The late American songwriter Harlan Howard infamously described country music as “three chords and the truth”, an ideal that Pinegrove – a band that represents a longing for purity and emotional honesty – would no doubt cosign. So it’s perhaps no surprise that their fourth album, their most mature work yet, is a weathered and dusty ode to the genre: “I’ll be true as I can through this circumstance / But it’s tiring,” sighs frontman Evan Hall over slide guitar on melancholy ballad ‘Hairpin’.
Pinegrove’s earnest and introspective music has always leaned towards country, from their emotionally excoriating lyrics to the jangling guitar ballads woven through their previous record, 2018’s ‘Skylight’, but this fourth album – their first on Rough Trade – represents something of a reinvention. The New Jersey six-piece’s pop-punk-inspired 2016 breakthrough ‘Cardinal’ saw them widely pegged as spiritual successors to emo; here they slow down for a more measured and meditative approach. Over the finger-picked acoustic guitar of ‘No Drugs’, Hall makes a pledge to clarity: “No drugs and alcohol today / I wanna remember everything we talk about.”
There’s a sense of stillness to ‘Marigold’. “I woke up the same as yesterday / With no news of any kind,” Hall sings over slowly marching percussion on ‘Endless’. The languid instrumentation evokes the image of someone picking up their feet, their body heavy and mind clouded at the prospect of facing another day. When, on the loosely strummed ‘Alcove’, Hall croons, “my friends in the east / They bring me peace”, it sounds longing rather than triumphant – his friends sound far away, the singer isolated. ‘Neighbour’, which veers towards country pastiche, combines lolloping piano with pastoral – and almost comically doomy – lyrics (“mid-sized opossum in front of my house dying / Collided with a vehicle”). This well-realised stuff, but Pinegrove appear to have aged about two decades since ‘Skylight’.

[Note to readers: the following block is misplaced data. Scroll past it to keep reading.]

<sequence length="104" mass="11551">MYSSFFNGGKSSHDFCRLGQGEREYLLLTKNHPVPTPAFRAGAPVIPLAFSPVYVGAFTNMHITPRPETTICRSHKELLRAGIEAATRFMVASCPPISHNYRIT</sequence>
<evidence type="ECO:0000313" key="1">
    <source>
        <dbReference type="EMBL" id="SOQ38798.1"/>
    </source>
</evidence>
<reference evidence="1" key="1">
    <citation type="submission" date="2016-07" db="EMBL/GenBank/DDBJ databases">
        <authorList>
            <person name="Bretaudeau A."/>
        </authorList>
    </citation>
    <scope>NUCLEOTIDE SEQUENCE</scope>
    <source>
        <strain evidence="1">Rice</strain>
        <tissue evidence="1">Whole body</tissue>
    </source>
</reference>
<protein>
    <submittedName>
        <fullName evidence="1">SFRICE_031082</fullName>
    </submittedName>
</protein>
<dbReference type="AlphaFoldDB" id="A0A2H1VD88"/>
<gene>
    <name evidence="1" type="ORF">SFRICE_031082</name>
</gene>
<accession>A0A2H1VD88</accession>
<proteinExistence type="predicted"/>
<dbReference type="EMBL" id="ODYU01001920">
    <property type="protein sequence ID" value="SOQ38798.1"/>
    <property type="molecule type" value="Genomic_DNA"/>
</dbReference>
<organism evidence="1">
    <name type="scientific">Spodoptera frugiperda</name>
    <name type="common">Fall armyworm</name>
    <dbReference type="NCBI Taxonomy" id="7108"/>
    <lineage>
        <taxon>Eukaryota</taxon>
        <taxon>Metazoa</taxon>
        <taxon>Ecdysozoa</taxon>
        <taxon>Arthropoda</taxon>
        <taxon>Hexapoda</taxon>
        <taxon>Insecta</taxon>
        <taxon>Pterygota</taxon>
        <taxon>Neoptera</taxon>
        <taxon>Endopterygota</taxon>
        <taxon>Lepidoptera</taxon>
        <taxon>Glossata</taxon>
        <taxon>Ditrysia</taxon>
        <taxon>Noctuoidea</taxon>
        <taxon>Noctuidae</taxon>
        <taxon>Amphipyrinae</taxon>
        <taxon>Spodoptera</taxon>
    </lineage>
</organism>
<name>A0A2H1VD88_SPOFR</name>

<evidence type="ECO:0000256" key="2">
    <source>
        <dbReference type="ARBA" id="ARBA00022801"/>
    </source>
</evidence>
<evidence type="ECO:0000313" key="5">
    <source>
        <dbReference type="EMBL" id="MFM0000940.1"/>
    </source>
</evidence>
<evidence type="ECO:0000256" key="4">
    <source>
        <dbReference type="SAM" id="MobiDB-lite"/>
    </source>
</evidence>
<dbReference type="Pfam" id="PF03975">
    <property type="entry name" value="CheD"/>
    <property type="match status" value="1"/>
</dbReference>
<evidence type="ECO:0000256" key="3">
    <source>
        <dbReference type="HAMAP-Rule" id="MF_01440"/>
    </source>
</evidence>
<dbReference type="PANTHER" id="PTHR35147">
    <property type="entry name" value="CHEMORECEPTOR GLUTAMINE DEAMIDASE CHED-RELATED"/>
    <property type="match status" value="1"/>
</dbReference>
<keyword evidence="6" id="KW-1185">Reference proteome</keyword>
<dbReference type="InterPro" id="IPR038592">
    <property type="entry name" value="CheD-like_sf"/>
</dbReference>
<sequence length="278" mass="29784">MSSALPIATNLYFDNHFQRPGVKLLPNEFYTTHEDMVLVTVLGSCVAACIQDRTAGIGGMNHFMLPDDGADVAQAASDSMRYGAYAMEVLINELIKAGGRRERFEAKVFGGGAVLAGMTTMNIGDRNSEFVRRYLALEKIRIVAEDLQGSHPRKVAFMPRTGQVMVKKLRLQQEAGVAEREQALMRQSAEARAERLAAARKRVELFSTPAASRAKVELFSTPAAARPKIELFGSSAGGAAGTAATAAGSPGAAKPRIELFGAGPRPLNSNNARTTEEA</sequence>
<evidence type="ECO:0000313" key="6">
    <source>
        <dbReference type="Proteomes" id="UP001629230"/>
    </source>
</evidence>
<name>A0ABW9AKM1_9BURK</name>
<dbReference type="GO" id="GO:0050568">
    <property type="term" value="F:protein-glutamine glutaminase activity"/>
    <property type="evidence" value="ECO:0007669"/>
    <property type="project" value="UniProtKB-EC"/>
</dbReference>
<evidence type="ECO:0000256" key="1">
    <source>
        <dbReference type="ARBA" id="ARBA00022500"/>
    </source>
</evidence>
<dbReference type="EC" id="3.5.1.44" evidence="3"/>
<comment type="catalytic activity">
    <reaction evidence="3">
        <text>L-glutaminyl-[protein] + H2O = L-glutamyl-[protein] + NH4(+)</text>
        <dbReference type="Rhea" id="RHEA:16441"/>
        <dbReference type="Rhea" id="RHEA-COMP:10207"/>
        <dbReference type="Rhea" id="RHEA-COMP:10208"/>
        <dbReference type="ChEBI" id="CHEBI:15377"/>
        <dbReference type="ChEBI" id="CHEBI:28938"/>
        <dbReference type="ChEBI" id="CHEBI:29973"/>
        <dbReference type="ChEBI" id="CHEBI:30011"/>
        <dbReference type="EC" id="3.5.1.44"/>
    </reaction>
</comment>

Well, that album was delayed by 12 months when the band entered hiatus after Hall informed fans that he’d been accused of “sexual coercion”. The exact nature of his alleged transgression was left unclear, and subsequent accounts have done little to clarify matters, but it seems that this was a complicated situation in which many different voices purported to represent the ‘truth’ and Hall doubted own interpretation of events. Ultimately, Pinegrove sound wearied by the whole sorry episode. It sometimes seems as though they’ve tried to record an album so boring and sensible that no one could think of anything to say about it.
There are flashes of their former vitality – the moment in which ‘No Drugs’ blossoms into twinkly guitar notes fluttering in out of another’s orbit, Hall insisting “I wanna feel good”; and the emo-influenced chug of ‘Phase’ – but there’s no knock-out moment to match the life-affirming sucker punch of the band’s most accomplished work. It’s still almost impossible to hear their best-known song, the ‘Cardinal’ track ‘Old Friends’, and not be blindsided by the heavyweight lyrics: “I saw Leah on the bus a few months ago / I saw some old friends at her funeral… I should call my parents when I think of them / I should tell my friends when I love them.” The raw pain and wide-eyed wonder of youth have been replaced by the dull ache of old wounds.
This latest album sees Pinegrove enter into a new, more adult phase of their career, their flashy radicalism muted into a more subtle, less immediate aesthetic. It doesn’t sound like the work of a band who might inspire legions of fans (among them, apparently, Kristen Stewart) to get tattooed with their logo, but these world-weary yet radio-friendly ballads imply the band might achieve longevity after all. Three chords and the truth never gets old, and ‘Marigold’ vividly paints the knottiness of adulthood.
Release date: January 17
Record label: Rough Trade